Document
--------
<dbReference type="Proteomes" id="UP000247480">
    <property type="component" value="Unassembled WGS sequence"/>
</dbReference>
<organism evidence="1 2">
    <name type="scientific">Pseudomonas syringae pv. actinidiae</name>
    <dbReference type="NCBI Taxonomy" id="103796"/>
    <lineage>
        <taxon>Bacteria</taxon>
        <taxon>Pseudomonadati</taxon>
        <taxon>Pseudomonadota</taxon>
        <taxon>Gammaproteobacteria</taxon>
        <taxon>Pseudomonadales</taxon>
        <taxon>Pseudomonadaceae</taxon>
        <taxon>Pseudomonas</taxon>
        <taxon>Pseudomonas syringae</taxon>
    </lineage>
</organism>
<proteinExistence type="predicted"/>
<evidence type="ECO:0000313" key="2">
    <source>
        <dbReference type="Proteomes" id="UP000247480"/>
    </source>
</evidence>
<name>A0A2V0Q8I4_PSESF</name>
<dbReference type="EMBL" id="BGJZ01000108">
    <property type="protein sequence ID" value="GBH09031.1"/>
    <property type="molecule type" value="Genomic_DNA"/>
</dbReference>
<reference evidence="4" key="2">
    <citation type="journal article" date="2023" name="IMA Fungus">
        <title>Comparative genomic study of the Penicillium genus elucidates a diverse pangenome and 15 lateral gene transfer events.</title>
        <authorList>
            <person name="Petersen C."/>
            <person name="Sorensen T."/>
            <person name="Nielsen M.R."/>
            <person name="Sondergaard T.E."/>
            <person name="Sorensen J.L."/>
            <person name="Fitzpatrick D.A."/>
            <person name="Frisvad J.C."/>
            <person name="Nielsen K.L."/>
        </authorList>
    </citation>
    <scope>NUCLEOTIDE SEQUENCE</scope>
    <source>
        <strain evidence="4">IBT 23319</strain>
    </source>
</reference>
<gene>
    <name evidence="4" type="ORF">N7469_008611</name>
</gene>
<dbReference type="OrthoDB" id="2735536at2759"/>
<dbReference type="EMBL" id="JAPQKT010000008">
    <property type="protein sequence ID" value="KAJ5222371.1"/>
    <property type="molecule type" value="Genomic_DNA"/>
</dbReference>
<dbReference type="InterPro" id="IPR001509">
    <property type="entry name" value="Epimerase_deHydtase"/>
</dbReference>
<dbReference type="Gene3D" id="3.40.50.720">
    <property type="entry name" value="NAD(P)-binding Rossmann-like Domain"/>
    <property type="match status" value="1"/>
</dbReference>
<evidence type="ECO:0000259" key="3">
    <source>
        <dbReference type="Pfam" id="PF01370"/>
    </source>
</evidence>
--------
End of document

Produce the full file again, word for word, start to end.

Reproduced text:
<dbReference type="Proteomes" id="UP000247480">
    <property type="component" value="Unassembled WGS sequence"/>
</dbReference>
<organism evidence="1 2">
    <name type="scientific">Pseudomonas syringae pv. actinidiae</name>
    <dbReference type="NCBI Taxonomy" id="103796"/>
    <lineage>
        <taxon>Bacteria</taxon>
        <taxon>Pseudomonadati</taxon>
        <taxon>Pseudomonadota</taxon>
        <taxon>Gammaproteobacteria</taxon>
        <taxon>Pseudomonadales</taxon>
        <taxon>Pseudomonadaceae</taxon>
        <taxon>Pseudomonas</taxon>
        <taxon>Pseudomonas syringae</taxon>
    </lineage>
</organism>
<proteinExistence type="predicted"/>
<evidence type="ECO:0000313" key="2">
    <source>
        <dbReference type="Proteomes" id="UP000247480"/>
    </source>
</evidence>
<name>A0A2V0Q8I4_PSESF</name>
<dbReference type="EMBL" id="BGJZ01000108">
    <property type="protein sequence ID" value="GBH09031.1"/>
    <property type="molecule type" value="Genomic_DNA"/>
</dbReference>
<reference evidence="4" key="2">
    <citation type="journal article" date="2023" name="IMA Fungus">
        <title>Comparative genomic study of the Penicillium genus elucidates a diverse pangenome and 15 lateral gene transfer events.</title>
        <authorList>
            <person name="Petersen C."/>
            <person name="Sorensen T."/>
            <person name="Nielsen M.R."/>
            <person name="Sondergaard T.E."/>
            <person name="Sorensen J.L."/>
            <person name="Fitzpatrick D.A."/>
            <person name="Frisvad J.C."/>
            <person name="Nielsen K.L."/>
        </authorList>
    </citation>
    <scope>NUCLEOTIDE SEQUENCE</scope>
    <source>
        <strain evidence="4">IBT 23319</strain>
    </source>
</reference>
<gene>
    <name evidence="4" type="ORF">N7469_008611</name>
</gene>
<dbReference type="OrthoDB" id="2735536at2759"/>
<dbReference type="EMBL" id="JAPQKT010000008">
    <property type="protein sequence ID" value="KAJ5222371.1"/>
    <property type="molecule type" value="Genomic_DNA"/>
</dbReference>
<dbReference type="InterPro" id="IPR001509">
    <property type="entry name" value="Epimerase_deHydtase"/>
</dbReference>
<dbReference type="Gene3D" id="3.40.50.720">
    <property type="entry name" value="NAD(P)-binding Rossmann-like Domain"/>
    <property type="match status" value="1"/>
</dbReference>
<evidence type="ECO:0000259" key="3">
    <source>
        <dbReference type="Pfam" id="PF01370"/>
    </source>
</evidence>